NEARLY 5,000 South African Municipal Workers’ Union (Samwu)-affiliated employees in Cape Town went on an indefinite strike on Monday, demanding improved wages for standby staff.
Samwu has also asked the city to provide transport for employees and opposed the shift system being changed without consultation.
Waste removal and water and sanitation services were likely to be the worst affected, the city said.
The striking workers include nurses employed at the city’s clinics, as well as call-centre workers.
This comes as Samwu and the Independent Municipal Allied Workers Union, representing about 230,000 municipal workers, are negotiating for double-digit wage increases with 278 municipalities.
The South African Local Government Association said at the conclusion of the second round of talks last week that it had raised its offer from 4.4% to 5.4%. Unions continue to demand 11%. The third round is expected to start soon.
On Monday Cape Town appealed to essential-services employees such as firefighters, metro police and healthcare workers not to strike. But Samwu charged that Cape Town’s "aggressive" budget cuts were compromising service delivery and making it harder for workers to do their jobs.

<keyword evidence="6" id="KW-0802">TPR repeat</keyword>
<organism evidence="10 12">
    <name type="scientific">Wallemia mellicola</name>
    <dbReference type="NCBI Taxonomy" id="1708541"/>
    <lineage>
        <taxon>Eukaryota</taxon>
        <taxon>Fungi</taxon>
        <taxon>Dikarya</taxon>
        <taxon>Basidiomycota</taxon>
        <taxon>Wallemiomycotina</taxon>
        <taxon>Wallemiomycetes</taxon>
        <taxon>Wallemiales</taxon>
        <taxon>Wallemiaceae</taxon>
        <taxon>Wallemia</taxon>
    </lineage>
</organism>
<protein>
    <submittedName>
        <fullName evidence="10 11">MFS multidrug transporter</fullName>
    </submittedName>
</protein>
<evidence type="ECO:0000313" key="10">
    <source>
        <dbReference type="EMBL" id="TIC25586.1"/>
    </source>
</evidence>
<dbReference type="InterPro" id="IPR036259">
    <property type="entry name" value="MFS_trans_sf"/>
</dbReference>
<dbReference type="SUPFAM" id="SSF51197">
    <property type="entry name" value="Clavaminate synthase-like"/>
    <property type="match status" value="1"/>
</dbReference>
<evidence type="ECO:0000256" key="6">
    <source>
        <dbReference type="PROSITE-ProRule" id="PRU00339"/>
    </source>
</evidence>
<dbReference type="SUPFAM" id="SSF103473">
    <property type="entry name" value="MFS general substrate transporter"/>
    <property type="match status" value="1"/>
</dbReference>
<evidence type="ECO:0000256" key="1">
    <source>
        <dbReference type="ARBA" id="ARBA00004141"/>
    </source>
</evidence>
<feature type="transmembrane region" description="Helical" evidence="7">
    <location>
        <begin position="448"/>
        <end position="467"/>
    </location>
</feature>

The union served the city with a strike notice last month. It had threatened to down tools in October but suspended the action when the city committed to resolving their grievances.
Samwu regional secretary Mike Khumalo said on Monday: "The budget cuts are actually doing more harm than good in the city … benefits of workers, such as transport, are being taken away." Samwu was also concerned about the city’s "reluctance" to act on racism.
Union members are to picket at council offices on Tuesday and march to the Civic Centre on Wednesday to hand over a memorandum.
Cape Town mayoral committee member for corporate services Xanthea Limberg said the city saw the strike as unnecessary, and that some of the union’s grievances had been addressed. "The city remains committed to further constructive debate to reach resolution on the outstanding issues."
Meanwhile, the Cape Chamber of Commerce and Industry said on Monday the city’s draft budget showed a 10% rise in salary costs, which was unaffordable and required urgent attention.